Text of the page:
Finding the right depression treatment is a trial-and-error process for many patients. And, interestingly, the largest study tackling the effectiveness of antidepressants revealed that only 37% of people had their symptoms relieved after taking one medication.
Similarly, psychotherapy isn’t effective for all depressed people. Some feel worse after it or do not feel any remarkable changes at all.
If you suspect that you might need an alternative to therapy and antidepressants, see if these signs apply to you:
1. You Don’t Connect With Your Therapist
It is highly crucial to building a connection with your therapist. But this can be hard to achieve for a variety of reasons, including the following:
- Feeling irritated because your therapist doesn’t “get you.”
- You don’t look forward to seeing your therapist.
- Your therapist doesn’t give you a convincing explanation for your issue.
- You feel worse after the session.
2. Your Feedback Isn’t Followed Through
After several sessions, you may develop a deeper understanding of your condition, but not feel better. If you tell this to your therapist, and they don’t follow through with an action, it may be wiser to find a new therapist or seek another treatment.
3. Your Antidepressant Improved Your Mood Immediately
Psychiatrist Joseph Hullett, MD, senior medical director for OptumHealth Behavioral Solutions in Minnesota, says that people aren’t supposed to respond to antidepressants immediately. The medication should take two to twelve weeks to set in, and peak at the sixth to the eighth week. Feeling different immediately after taking antidepressants could either mean that you’re experiencing a side effect or a placebo.
4. No Relief After a Few Months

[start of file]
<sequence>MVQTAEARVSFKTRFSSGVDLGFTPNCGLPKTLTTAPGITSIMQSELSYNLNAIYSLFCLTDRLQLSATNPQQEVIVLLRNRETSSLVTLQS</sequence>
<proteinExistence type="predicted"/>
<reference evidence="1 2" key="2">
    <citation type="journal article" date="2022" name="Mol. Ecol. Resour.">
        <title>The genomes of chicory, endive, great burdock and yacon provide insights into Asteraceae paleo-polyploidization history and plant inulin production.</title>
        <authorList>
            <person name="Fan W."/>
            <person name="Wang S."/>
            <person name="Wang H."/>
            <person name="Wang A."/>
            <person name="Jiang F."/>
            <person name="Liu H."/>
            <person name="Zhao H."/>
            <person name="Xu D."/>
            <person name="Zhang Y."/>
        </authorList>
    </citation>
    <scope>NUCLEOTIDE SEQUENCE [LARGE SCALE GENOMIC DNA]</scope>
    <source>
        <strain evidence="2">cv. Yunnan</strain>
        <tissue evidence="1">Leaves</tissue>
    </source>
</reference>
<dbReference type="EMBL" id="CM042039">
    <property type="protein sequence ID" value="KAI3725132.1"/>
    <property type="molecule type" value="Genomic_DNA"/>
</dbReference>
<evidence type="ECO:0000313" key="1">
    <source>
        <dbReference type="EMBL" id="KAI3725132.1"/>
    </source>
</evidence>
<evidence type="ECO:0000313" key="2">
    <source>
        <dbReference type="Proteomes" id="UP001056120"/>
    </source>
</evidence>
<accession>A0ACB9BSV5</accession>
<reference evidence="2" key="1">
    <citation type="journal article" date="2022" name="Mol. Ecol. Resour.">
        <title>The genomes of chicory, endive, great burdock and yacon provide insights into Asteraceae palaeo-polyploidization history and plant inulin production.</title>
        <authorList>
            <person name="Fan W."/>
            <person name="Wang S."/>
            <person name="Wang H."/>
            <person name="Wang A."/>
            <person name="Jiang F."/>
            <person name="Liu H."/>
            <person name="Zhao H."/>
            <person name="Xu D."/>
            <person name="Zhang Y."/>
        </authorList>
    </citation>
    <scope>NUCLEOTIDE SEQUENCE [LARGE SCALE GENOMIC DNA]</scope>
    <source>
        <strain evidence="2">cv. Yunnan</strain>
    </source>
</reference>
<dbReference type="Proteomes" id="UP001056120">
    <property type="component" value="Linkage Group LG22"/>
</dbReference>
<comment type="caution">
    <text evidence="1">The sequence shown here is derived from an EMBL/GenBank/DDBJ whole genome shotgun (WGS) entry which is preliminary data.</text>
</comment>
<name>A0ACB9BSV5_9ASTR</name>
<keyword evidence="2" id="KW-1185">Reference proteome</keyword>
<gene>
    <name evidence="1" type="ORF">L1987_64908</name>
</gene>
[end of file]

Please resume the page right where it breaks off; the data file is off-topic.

According to Zinia Thomas, MD, a psychiatrist at Spectrum Psychiatry in St. Louis, Missouri, patients should consider a new medication if their current antidepressants don’t give them relief after three months.
5. Your Mood Fluctuates
Feeling elated one moment, then blue on the next is both good and bad news. Miami-based psychiatrist Gabriela Cora, MD, MBA, says that this means the antidepressants are working the wrong way. A surge in energy, coupled with depression, could increase your risk for suicide, so you should report this symptom to your doctor immediately.
Alternative Treatments to Consider
Natural antidepressants are a popular alternative to prescription drugs. But before trying any of them out, you should consult your psychiatrist first.
Below are some treatments you can discuss with them:
If you’re frequently on social media, you’re undoubtedly aware of the buzz around cannabidiol (CBD). It’s mostly known for treating childhood epilepsy, but several studies show that it can also relieve depression and anxiety symptoms. Moreover, CBD has fewer side effects than antidepressants.
You can take CBD in various ways; some people use it in their vape, consume them as gummies, or as tinctures, sprays, or oils. CBD oil is probably the most popular product in trustworthy CBD stores.
5-hydroxytryptophan, or simply 5-HTP, may help the brain release more serotonin. A few studies also suggest that it may relieve depression symptoms.
However, some research also found that 5-HTP may reduce certain neurotransmitters, consequently worsening a depressed person’s mood.
3. St. John’s Wort
Studies found that St. John’s Wort works better than a placebo. Some research also showed that it could change how the brain processes happy hormones the way antidepressants do.
But St. John’s Wort must be taken with caution. It can decrease the effectiveness of prescription meds, and when taken along with antidepressants, the brain may release a life-threatening amount of serotonin in turn.
Before taking any of these treatments, remember that they’re not necessarily replacements to therapy and prescription medicines. You should still seek approval from your psychiatrist beforehand, or take any of them while receiving effective therapy.
Meta title: Signs That Your Current Treatment Isn’t Working for You
Meta description: Therapy and antidepressants are the most common treatments for depression. But if they seem unhelpful, what alternatives can you consider? Learn more.